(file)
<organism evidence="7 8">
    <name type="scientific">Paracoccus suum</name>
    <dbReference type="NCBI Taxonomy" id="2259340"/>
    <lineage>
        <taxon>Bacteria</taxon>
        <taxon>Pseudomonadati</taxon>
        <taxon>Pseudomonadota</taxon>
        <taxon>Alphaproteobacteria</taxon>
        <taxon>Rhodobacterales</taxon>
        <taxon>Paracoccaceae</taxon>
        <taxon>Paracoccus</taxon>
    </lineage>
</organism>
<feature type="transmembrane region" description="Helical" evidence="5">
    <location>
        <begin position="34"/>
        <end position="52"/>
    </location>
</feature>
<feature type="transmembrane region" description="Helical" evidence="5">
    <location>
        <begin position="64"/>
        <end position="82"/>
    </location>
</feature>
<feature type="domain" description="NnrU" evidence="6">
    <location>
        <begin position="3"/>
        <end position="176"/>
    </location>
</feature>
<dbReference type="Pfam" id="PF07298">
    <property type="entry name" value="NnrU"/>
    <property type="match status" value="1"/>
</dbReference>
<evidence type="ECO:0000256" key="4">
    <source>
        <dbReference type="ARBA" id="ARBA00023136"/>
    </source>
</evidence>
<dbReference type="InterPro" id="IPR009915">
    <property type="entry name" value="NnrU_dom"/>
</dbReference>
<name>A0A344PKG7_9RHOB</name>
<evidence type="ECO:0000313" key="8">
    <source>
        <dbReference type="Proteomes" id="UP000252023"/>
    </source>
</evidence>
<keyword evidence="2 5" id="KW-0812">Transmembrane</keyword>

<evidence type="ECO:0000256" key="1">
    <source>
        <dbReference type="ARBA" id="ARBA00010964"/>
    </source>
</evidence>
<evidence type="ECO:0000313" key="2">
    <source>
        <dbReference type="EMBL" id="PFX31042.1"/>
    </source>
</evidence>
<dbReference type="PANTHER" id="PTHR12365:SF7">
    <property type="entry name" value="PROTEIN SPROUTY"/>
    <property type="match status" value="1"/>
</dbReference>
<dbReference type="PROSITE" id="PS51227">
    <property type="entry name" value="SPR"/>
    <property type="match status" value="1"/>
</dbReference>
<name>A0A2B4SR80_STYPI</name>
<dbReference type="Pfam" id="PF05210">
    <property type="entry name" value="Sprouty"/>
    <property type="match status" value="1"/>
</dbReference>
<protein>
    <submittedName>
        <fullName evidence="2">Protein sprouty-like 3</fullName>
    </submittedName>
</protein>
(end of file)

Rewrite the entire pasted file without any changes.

<organism evidence="7 8">
    <name type="scientific">Paracoccus suum</name>
    <dbReference type="NCBI Taxonomy" id="2259340"/>
    <lineage>
        <taxon>Bacteria</taxon>
        <taxon>Pseudomonadati</taxon>
        <taxon>Pseudomonadota</taxon>
        <taxon>Alphaproteobacteria</taxon>
        <taxon>Rhodobacterales</taxon>
        <taxon>Paracoccaceae</taxon>
        <taxon>Paracoccus</taxon>
    </lineage>
</organism>
<feature type="transmembrane region" description="Helical" evidence="5">
    <location>
        <begin position="34"/>
        <end position="52"/>
    </location>
</feature>
<feature type="transmembrane region" description="Helical" evidence="5">
    <location>
        <begin position="64"/>
        <end position="82"/>
    </location>
</feature>
<feature type="domain" description="NnrU" evidence="6">
    <location>
        <begin position="3"/>
        <end position="176"/>
    </location>
</feature>
<dbReference type="Pfam" id="PF07298">
    <property type="entry name" value="NnrU"/>
    <property type="match status" value="1"/>
</dbReference>
<evidence type="ECO:0000256" key="4">
    <source>
        <dbReference type="ARBA" id="ARBA00023136"/>
    </source>
</evidence>
<dbReference type="InterPro" id="IPR009915">
    <property type="entry name" value="NnrU_dom"/>
</dbReference>
<name>A0A344PKG7_9RHOB</name>
<evidence type="ECO:0000313" key="8">
    <source>
        <dbReference type="Proteomes" id="UP000252023"/>
    </source>
</evidence>
<keyword evidence="2 5" id="KW-0812">Transmembrane</keyword>

<evidence type="ECO:0000256" key="1">
    <source>
        <dbReference type="ARBA" id="ARBA00010964"/>
    </source>
</evidence>
<evidence type="ECO:0000313" key="2">
    <source>
        <dbReference type="EMBL" id="PFX31042.1"/>
    </source>
</evidence>
<dbReference type="PANTHER" id="PTHR12365:SF7">
    <property type="entry name" value="PROTEIN SPROUTY"/>
    <property type="match status" value="1"/>
</dbReference>
<dbReference type="PROSITE" id="PS51227">
    <property type="entry name" value="SPR"/>
    <property type="match status" value="1"/>
</dbReference>
<name>A0A2B4SR80_STYPI</name>
<dbReference type="Pfam" id="PF05210">
    <property type="entry name" value="Sprouty"/>
    <property type="match status" value="1"/>
</dbReference>
<protein>
    <submittedName>
        <fullName evidence="2">Protein sprouty-like 3</fullName>
    </submittedName>
</protein>